In this issue

Jonathan Tobin: Defending the Right to a Jewish State

Heather Hale: Compliment your kids without giving them big heads

Megan Shauri: 10 ways you are ruining your own happiness

Carolyn Bigda: 8 Best Dividend Stocks for 2015

Kiplinger's Personal Finance editors: 7 Things You Didn't Know About Paying Off Student Loans

Samantha Olson: The Crucial Mistake 55% Of Parents Are Making At Their Baby's Bedtime

Densie Well, Ph.D., R.D. Open your eyes to yellow vegetables

The Kosher Gourmet by Megan Gordon With its colorful cache of purples and oranges and reds, COLLARD GREEN SLAW is a marvelous mood booster --- not to mention just downright delish
April 18, 2014

Rabbi Yonason Goldson: Clarifying one of the greatest philosophical conundrums in theology

Caroline B. Glick: The disappearance of US will

Megan Wallgren: 10 things I've learned from my teenagers

Lizette Borreli: Green Tea Boosts Brain Power, May Help Treat Dementia

John Ericson: Trying hard to be 'positive' but never succeeding? Blame Your Brain

The Kosher Gourmet by Julie Rothman Almondy, flourless torta del re (Italian king's cake), has royal roots, is simple to make, . . . but devour it because it's simply delicious

April 14, 2014

Rabbi Dr Naftali Brawer: Passover frees us from the tyranny of time

Greg Crosby: Passing Over Religion

Eric Schulzke: First degree: How America really recovered from a murder epidemic

Georgia Lee: When love is not enough: Teaching your kids about the realities of adult relationships

Cameron Huddleston: Freebies for Your Lawn and Garden

Gordon Pape: How you can tell if your financial adviser is setting you up for potential ruin

Dana Dovey: Up to 500,000 people die each year from hepatitis C-related liver disease. New Treatment Has Over 90% Success Rate

Justin Caba: Eating Watermelon Can Help Control High Blood Pressure

The Kosher Gourmet by Joshua E. London and Lou Marmon Don't dare pass over these Pesach picks for Manischewitz!

April 11, 2014

Rabbi Hillel Goldberg: Silence is much more than golden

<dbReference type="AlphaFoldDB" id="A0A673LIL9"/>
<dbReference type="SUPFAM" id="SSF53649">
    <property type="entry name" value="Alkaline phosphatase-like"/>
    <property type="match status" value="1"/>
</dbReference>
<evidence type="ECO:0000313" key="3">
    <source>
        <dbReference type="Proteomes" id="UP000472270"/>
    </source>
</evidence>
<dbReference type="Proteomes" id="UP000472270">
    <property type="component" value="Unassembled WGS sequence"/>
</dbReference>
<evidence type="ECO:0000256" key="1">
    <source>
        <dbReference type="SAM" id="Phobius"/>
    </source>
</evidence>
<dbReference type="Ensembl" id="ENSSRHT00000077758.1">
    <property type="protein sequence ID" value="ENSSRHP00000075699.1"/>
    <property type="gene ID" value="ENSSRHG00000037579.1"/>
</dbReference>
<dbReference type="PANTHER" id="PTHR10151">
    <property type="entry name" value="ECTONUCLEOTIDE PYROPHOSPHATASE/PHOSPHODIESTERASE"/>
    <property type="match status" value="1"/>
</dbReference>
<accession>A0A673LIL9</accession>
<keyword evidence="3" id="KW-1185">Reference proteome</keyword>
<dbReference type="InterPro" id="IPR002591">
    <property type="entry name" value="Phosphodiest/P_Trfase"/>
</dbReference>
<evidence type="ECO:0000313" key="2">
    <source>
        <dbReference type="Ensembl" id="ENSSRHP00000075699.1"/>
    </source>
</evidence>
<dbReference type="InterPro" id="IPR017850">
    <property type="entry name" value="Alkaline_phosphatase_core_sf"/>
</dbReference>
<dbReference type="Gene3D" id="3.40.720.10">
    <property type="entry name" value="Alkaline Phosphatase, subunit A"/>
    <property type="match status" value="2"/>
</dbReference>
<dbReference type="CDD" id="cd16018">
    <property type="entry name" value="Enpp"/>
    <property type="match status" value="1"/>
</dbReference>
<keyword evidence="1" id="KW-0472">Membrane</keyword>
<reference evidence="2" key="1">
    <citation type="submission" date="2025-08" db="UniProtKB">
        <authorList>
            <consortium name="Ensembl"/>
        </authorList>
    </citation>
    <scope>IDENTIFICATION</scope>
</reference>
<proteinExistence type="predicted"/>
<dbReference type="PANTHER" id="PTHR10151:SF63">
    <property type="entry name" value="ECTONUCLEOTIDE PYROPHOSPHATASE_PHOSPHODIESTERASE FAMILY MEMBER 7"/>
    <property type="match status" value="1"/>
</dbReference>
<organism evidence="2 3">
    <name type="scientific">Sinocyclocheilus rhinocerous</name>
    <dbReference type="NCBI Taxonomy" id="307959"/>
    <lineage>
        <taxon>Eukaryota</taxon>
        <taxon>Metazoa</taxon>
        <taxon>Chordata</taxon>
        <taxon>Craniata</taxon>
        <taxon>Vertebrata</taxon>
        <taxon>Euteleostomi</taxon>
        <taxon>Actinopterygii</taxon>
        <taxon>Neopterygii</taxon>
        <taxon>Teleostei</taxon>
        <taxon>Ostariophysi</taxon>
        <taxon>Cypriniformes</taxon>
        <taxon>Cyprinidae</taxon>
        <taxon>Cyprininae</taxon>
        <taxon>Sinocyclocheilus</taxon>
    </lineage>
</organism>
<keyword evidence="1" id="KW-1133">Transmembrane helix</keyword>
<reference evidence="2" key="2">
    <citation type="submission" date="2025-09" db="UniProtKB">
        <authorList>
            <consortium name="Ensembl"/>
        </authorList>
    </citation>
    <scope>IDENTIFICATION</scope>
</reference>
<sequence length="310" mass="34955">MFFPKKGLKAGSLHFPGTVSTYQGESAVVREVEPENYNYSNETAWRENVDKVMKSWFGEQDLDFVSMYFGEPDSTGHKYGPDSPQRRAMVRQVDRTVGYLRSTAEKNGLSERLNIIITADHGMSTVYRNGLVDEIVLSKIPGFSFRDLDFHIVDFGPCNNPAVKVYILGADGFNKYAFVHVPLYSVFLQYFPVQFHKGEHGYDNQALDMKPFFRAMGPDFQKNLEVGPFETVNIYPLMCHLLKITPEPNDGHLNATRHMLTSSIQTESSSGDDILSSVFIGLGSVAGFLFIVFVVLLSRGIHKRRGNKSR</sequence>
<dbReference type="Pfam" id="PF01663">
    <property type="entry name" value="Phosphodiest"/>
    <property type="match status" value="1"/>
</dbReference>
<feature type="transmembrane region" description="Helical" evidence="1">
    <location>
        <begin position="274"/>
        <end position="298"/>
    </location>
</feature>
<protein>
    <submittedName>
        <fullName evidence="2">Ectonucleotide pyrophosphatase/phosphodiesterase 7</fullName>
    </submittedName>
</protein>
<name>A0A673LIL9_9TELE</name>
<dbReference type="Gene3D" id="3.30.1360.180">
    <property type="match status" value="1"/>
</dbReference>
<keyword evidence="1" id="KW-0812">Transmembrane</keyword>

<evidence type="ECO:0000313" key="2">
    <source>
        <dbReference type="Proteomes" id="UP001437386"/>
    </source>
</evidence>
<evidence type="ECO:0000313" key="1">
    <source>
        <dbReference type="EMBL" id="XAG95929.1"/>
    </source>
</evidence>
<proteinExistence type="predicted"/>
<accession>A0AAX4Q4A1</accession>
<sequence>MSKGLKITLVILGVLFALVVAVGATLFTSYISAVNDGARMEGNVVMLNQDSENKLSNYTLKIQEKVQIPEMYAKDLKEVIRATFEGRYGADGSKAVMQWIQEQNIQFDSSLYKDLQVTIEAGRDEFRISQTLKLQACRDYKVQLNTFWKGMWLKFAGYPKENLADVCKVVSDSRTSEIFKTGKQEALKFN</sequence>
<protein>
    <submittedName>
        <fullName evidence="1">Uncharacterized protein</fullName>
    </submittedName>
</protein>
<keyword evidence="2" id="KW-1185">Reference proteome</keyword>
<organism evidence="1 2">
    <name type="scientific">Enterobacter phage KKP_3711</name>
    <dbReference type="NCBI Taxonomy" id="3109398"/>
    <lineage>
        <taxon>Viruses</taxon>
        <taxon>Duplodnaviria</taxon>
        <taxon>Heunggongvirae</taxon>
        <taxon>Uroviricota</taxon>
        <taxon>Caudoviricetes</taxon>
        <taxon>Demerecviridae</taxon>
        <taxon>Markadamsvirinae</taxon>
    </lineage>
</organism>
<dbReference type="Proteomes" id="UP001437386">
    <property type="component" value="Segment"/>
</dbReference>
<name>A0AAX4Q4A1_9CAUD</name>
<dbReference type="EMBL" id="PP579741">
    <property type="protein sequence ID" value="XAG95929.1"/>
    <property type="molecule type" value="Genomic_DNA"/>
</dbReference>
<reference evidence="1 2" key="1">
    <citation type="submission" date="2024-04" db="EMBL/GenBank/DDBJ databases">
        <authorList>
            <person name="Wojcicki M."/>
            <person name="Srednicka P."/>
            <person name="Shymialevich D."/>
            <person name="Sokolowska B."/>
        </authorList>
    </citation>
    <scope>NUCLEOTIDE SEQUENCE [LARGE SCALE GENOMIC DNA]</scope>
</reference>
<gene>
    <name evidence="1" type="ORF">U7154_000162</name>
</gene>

Caroline B. Glick: Forgetting freedom at Passover

Susan Swann: How to value a child for who he is, not just what he does

Cameron Huddleston: 7 Financial Tasks You Should Tackle Right Now

Sandra Block and Lisa Gerstner: How to Profit From Your Passion

Susan Scutti: A Simple Blood Test Might Soon Diagnose Cancer

Chris Weller: Have A Slow Metabolism? Let Science Speed It Up For You

The Kosher Gourmet by Diane Rossen Worthington Whitefish Terrine: A French take on gefilte fish

April 9, 2014

Jonathan Tobin: Why Did Kerry Lie About Israeli Blame?

Samuel G. Freedman: A resolution 70 years later for a father's unsettling legacy of ashes from Dachau

Jessica Ivins: A resolution 70 years later for a father's unsettling legacy of ashes from Dachau

Kim Giles: Asking for help is not weakness

Kathy Kristof and Barbara Hoch Marcus: 7 Great Growth Israeli Stocks

Matthew Mientka: How Beans, Peas, And Chickpeas Cleanse Bad Cholesterol and Lowers Risk of Heart Disease

Sabrina Bachai: 5 At-Home Treatments For Headaches

The Kosher Gourmet by Daniel Neman Have yourself a matzo ball: The secrets bubby never told you and recipes she could have never imagined

April 8, 2014

Lori Nawyn: At Your Wit's End and Back: Finding Peace

Susan B. Garland and Rachel L. Sheedy: Strategies Married Couples Can Use to Boost Benefits

David Muhlbaum: Smart Tax Deductions Non-Itemizers Can Claim

Jill Weisenberger, M.S., R.D.N., C.D.E : Before You Lose Your Mental Edge

Dana Dovey: Coffee Drinkers Rejoice! Your Cup Of Joe Can Prevent Death From Liver Disease

Chris Weller: Electric 'Thinking Cap' Puts Your Brain Power Into High Gear

The Kosher Gourmet by Marlene Parrish A gift of hazelnuts keeps giving --- for a variety of nutty recipes: Entree, side, soup, dessert

April 4, 2014

Rabbi David Gutterman: The Word for Nothing Means Everything

Charles Krauthammer: Kerry's folly, Chapter 3

Amy Peterson: A life of love: How to build lasting relationships with your children

John Ericson: Older Women: Save Your Heart, Prevent Stroke Don't Drink Diet

John Ericson: Why 50 million Americans will still have spring allergies after taking meds

Cameron Huddleston: Best and Worst Buys of April 2014

Stacy Rapacon: Great Mutual Funds for Young Investors

Sarah Boesveld: Teacher keeps promise to mail thousands of former students letters written by their past selves

The Kosher Gourmet by Sharon Thompson Anyone can make a salad, you say. But can they make a great salad? (SECRETS, TESTED TECHNIQUES + 4 RECIPES, INCLUDING DRESSINGS)

April 2, 2014

Paul Greenberg: Death and joy in the spring